On World Ocean Day in June 2017, we partnered with Minister Susi Pudjiastuti and the Indonesian Ministry of Marine Affairs and Fisheries to publicly release Indonesian Vessel Monitoring System (VMS) data. This was the first ever public release of VMS data.
Previously accessible only in a dedicated public workspace on our site, this data is now available as a layer in the Global Fishing Watch fishing activity map.
What’s the value of this public VMS release? Indonesia’s VMS data includes nearly 5,000 medium-sized commercial fishing vessels that are not required to carry AIS, and are therefore not reliably trackable by any other means. Their inclusion in the Global Fishing Watch database reveals commercial fishing in vast areas of the ocean where it had previously been invisible. For governments such as Indonesia, sharing VMS data with us assists in better monitoring of territorial waters and demonstrates their commitment to transparency.
The overlap between our AIS data and the Indonesian VMS data is less than five percent. Nonetheless, in those rare instances where the same vessel is tracked in both data sets, the addition of VMS data helps us better track the vessel than if we were using the AIS data alone. For those vessels using AIS and VMS, their fishing activity will be duplicated in our map, represented once in each layer.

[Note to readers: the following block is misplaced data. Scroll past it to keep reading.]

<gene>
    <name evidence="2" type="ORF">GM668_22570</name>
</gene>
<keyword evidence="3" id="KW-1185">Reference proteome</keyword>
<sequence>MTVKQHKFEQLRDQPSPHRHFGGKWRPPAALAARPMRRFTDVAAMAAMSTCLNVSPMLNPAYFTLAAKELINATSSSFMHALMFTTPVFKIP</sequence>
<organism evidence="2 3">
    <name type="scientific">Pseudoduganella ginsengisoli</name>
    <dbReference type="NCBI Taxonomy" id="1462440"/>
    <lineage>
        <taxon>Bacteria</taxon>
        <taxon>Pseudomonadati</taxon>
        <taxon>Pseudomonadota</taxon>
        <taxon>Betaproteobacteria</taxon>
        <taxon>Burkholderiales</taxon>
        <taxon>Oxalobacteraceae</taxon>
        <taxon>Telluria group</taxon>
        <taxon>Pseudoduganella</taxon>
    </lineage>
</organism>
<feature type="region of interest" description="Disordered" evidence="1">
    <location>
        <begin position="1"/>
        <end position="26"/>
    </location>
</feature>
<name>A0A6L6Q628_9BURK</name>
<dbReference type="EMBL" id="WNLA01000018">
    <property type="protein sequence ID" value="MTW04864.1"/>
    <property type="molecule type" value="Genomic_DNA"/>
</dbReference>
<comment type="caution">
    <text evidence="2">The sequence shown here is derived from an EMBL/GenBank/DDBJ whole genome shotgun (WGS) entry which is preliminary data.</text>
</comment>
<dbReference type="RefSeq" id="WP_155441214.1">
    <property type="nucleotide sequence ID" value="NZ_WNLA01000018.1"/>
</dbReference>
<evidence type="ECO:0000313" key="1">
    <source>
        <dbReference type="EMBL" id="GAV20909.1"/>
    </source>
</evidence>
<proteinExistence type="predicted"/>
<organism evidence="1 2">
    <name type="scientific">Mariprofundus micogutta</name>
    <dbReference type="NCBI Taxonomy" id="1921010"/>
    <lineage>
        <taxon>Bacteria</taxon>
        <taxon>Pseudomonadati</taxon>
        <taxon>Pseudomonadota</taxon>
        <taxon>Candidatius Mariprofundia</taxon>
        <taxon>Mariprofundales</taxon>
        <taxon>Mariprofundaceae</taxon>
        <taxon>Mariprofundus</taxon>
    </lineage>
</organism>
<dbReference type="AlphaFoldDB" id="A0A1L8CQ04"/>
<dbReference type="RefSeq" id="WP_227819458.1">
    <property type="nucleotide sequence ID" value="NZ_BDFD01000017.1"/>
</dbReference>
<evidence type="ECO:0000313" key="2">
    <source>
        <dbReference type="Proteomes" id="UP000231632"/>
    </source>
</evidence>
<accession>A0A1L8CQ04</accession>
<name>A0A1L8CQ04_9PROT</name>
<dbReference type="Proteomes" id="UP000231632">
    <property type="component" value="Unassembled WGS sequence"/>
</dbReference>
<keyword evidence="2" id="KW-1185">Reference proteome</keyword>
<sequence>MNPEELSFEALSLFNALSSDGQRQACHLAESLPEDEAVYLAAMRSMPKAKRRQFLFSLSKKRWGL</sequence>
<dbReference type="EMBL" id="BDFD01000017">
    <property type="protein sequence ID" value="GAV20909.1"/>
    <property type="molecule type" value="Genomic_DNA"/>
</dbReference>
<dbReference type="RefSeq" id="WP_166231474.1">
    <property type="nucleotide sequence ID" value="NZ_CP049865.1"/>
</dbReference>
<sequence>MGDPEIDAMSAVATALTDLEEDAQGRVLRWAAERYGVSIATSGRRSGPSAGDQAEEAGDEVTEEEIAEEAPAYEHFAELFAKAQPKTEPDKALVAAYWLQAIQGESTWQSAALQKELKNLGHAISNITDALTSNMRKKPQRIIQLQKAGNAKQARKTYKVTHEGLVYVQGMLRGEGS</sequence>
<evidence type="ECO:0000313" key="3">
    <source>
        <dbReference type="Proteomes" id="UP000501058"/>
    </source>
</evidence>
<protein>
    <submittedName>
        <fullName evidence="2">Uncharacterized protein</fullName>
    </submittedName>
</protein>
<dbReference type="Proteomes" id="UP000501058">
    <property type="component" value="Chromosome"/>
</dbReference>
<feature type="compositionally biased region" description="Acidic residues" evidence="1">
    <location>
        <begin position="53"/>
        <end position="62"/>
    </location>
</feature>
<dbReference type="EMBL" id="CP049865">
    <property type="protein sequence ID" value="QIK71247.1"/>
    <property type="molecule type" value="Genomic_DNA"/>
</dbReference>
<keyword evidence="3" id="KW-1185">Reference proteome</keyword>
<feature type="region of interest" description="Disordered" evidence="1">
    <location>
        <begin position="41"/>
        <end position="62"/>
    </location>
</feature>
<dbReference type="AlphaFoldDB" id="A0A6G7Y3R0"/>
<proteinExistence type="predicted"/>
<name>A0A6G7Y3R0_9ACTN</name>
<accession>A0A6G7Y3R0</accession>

Global Fishing Watch supports complete transparency through the public exchange of VMS data to assist countries in better monitoring their territorial waters and facilitate cooperative regional surveillance and enforcement. Increased transparency will benefit the oceans and the fishing industry by improving management decisions and strategies, and providing market benefits to seafood suppliers through validation of product source.
As part of our effort to increase transparency, we are partnering with the Peruvian Ministry of Production to make Peruvian VMS data public through our platform early next year, and have begun conversations with other nations to do the same. Global Fishing Watch is committed to processing and publishing VMS data from any nation committed to taking this same bold step toward transparency in what remains the among the most opaque sectors of the global economy.
Learn more about:
- Our partnership with the Indonesian Ministry of Marine Affairs
- The value of public VMS sharing
- Answers to frequently asked questions about Indonesian VMS.
- Our joint statement with the Indonesian government on the public release of VMS data.